SAN FRANCISCO (KGO) -- There will be increased flooding risk around the Bay Area Thursday and Friday thanks to a combination of astronomical and meteorological events.
People should be careful walking along the coast or the bay Thursday and Friday. King tides will raise water levels up to a foot higher than normal.
The peaks were Thursday morning at 8:58 a.m. at 6.65 feet. Another peak will be Friday at 9:46 a.m. at 6.64 feet and by Saturday at 10:30 a.m. the tides will be down to 6.55 feet.
This is the third and final set of king tides during this winter season and it did make for wet piers along the Embarcadero in San Francisco Thursday morning.
The king tides come from the gravitational pull when the sun, moon and earth are aligned. People who want to learn more about the astronomical phenomenon took a tour Thursday morning with Lori Lambertson from San Francisco's Exploratorium.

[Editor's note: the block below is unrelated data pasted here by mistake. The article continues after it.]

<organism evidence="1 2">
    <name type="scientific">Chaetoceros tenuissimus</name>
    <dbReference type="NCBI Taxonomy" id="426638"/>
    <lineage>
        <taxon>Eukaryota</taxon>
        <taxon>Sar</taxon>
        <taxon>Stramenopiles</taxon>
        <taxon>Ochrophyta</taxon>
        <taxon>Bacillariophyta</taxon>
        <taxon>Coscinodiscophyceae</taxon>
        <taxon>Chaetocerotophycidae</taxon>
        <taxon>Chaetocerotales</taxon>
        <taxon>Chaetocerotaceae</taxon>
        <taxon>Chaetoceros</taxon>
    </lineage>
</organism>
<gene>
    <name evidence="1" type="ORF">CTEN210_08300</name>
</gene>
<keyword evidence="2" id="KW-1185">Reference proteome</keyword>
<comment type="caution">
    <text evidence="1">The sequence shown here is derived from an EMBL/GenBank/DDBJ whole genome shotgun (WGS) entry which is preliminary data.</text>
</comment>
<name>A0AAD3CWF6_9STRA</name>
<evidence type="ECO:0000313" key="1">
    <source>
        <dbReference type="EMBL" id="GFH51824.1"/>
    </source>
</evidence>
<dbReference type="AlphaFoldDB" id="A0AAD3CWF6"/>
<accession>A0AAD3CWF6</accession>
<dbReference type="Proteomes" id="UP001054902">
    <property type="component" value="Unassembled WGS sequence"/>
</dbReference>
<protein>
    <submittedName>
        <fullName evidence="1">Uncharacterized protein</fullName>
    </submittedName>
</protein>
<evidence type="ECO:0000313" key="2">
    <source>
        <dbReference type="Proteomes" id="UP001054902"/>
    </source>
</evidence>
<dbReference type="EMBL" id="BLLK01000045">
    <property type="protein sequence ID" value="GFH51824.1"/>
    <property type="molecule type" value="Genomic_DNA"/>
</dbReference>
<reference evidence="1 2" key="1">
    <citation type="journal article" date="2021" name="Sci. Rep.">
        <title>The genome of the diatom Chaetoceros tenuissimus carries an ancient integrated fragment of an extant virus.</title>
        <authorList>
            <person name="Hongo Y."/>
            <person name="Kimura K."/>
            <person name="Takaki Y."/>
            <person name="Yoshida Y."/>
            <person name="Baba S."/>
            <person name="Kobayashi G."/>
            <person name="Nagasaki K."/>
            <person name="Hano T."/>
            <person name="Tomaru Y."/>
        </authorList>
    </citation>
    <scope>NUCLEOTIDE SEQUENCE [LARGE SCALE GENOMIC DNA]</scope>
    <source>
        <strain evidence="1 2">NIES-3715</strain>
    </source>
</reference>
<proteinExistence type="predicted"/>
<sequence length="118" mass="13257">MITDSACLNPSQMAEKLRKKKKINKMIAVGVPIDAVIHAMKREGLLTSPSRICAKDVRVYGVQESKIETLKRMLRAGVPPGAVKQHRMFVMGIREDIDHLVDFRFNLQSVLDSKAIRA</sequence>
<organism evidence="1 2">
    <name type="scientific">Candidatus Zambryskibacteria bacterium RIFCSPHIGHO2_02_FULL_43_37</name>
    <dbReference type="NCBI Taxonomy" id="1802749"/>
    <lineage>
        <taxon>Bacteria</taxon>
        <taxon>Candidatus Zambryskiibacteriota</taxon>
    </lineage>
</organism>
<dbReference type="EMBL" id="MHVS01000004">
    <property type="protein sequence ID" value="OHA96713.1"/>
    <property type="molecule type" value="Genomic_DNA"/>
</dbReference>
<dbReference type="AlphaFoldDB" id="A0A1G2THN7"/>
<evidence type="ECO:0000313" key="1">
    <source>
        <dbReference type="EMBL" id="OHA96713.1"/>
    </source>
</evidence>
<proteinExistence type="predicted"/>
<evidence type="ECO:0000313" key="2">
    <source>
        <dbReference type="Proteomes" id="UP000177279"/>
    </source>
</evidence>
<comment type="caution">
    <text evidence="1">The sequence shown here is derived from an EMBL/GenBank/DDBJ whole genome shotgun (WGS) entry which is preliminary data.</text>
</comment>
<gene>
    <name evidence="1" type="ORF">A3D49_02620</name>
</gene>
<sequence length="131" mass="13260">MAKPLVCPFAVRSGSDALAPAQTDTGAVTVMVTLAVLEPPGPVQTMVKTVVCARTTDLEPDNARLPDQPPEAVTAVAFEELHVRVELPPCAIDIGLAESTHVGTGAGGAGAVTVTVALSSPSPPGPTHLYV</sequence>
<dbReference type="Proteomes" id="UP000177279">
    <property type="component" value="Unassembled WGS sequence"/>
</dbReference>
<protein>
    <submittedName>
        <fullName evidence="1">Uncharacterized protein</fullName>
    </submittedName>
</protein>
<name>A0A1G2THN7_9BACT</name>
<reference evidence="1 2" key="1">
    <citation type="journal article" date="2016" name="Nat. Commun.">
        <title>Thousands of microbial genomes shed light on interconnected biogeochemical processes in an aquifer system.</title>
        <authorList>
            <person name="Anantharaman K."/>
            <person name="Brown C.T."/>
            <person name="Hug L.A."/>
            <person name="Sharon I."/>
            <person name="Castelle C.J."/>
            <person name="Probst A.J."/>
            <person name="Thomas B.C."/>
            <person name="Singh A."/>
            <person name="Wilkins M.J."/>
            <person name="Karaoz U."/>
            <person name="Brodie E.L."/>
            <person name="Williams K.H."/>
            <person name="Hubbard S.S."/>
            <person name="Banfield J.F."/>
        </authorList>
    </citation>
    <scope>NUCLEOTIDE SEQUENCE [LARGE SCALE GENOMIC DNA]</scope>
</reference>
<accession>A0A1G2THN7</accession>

She warns that Friday's predicted levels can go even higher because of the El Nino-fueled storm coming our way.
"Additionally, when we have winds blowing water toward our show, that can also bring the tidal level higher. So we call that a storm surge," Lambertson said.
Scientists are concerned these king tides and flooding could become the new normal in the future if people don't reduce greenhouse gas emissions.
They say the average low tide is now 8 inches higher than 100 years ago due to climate change and rising seas.
Scientists have started the California King Tides project to study their impact. They're asking for people's help. Snap pictures during king tides and send them to the project.